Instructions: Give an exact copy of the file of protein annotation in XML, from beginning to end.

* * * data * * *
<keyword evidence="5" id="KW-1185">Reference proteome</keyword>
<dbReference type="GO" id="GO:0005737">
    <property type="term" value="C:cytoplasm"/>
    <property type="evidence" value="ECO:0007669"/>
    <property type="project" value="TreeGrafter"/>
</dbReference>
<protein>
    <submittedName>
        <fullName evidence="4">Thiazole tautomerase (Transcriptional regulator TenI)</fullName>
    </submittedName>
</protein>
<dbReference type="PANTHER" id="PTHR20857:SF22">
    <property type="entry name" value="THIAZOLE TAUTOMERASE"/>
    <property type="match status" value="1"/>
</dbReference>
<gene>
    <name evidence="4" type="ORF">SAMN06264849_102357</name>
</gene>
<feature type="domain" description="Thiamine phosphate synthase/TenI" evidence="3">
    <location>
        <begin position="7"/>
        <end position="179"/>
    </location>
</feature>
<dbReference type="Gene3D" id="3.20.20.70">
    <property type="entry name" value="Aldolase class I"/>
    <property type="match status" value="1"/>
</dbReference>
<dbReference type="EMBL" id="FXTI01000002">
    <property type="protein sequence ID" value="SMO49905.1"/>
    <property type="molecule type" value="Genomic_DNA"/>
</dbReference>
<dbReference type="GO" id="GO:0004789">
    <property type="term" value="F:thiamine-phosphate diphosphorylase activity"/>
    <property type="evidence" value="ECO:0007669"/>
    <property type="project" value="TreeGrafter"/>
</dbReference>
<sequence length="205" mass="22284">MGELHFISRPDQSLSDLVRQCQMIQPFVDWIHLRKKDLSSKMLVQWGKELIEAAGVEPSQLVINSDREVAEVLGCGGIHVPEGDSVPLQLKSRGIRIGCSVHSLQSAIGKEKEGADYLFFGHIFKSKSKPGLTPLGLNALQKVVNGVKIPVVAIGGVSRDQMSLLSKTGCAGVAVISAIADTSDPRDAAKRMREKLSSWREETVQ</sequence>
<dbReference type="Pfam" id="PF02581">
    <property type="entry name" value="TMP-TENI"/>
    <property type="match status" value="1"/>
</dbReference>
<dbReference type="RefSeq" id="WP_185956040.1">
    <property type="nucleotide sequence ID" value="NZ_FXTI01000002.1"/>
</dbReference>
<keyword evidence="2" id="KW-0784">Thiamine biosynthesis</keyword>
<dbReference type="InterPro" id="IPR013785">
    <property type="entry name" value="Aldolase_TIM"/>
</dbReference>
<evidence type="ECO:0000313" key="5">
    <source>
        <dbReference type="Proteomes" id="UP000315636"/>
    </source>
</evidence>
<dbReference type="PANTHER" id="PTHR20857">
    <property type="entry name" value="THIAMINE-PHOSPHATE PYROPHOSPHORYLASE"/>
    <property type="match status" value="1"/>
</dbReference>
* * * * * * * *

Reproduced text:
<keyword evidence="5" id="KW-1185">Reference proteome</keyword>
<dbReference type="GO" id="GO:0005737">
    <property type="term" value="C:cytoplasm"/>
    <property type="evidence" value="ECO:0007669"/>
    <property type="project" value="TreeGrafter"/>
</dbReference>
<protein>
    <submittedName>
        <fullName evidence="4">Thiazole tautomerase (Transcriptional regulator TenI)</fullName>
    </submittedName>
</protein>
<dbReference type="PANTHER" id="PTHR20857:SF22">
    <property type="entry name" value="THIAZOLE TAUTOMERASE"/>
    <property type="match status" value="1"/>
</dbReference>
<gene>
    <name evidence="4" type="ORF">SAMN06264849_102357</name>
</gene>
<feature type="domain" description="Thiamine phosphate synthase/TenI" evidence="3">
    <location>
        <begin position="7"/>
        <end position="179"/>
    </location>
</feature>
<dbReference type="Gene3D" id="3.20.20.70">
    <property type="entry name" value="Aldolase class I"/>
    <property type="match status" value="1"/>
</dbReference>
<dbReference type="EMBL" id="FXTI01000002">
    <property type="protein sequence ID" value="SMO49905.1"/>
    <property type="molecule type" value="Genomic_DNA"/>
</dbReference>
<dbReference type="GO" id="GO:0004789">
    <property type="term" value="F:thiamine-phosphate diphosphorylase activity"/>
    <property type="evidence" value="ECO:0007669"/>
    <property type="project" value="TreeGrafter"/>
</dbReference>
<sequence length="205" mass="22284">MGELHFISRPDQSLSDLVRQCQMIQPFVDWIHLRKKDLSSKMLVQWGKELIEAAGVEPSQLVINSDREVAEVLGCGGIHVPEGDSVPLQLKSRGIRIGCSVHSLQSAIGKEKEGADYLFFGHIFKSKSKPGLTPLGLNALQKVVNGVKIPVVAIGGVSRDQMSLLSKTGCAGVAVISAIADTSDPRDAAKRMREKLSSWREETVQ</sequence>
<dbReference type="Pfam" id="PF02581">
    <property type="entry name" value="TMP-TENI"/>
    <property type="match status" value="1"/>
</dbReference>
<dbReference type="RefSeq" id="WP_185956040.1">
    <property type="nucleotide sequence ID" value="NZ_FXTI01000002.1"/>
</dbReference>
<keyword evidence="2" id="KW-0784">Thiamine biosynthesis</keyword>
<dbReference type="InterPro" id="IPR013785">
    <property type="entry name" value="Aldolase_TIM"/>
</dbReference>
<evidence type="ECO:0000313" key="5">
    <source>
        <dbReference type="Proteomes" id="UP000315636"/>
    </source>
</evidence>
<dbReference type="PANTHER" id="PTHR20857">
    <property type="entry name" value="THIAMINE-PHOSPHATE PYROPHOSPHORYLASE"/>
    <property type="match status" value="1"/>
</dbReference>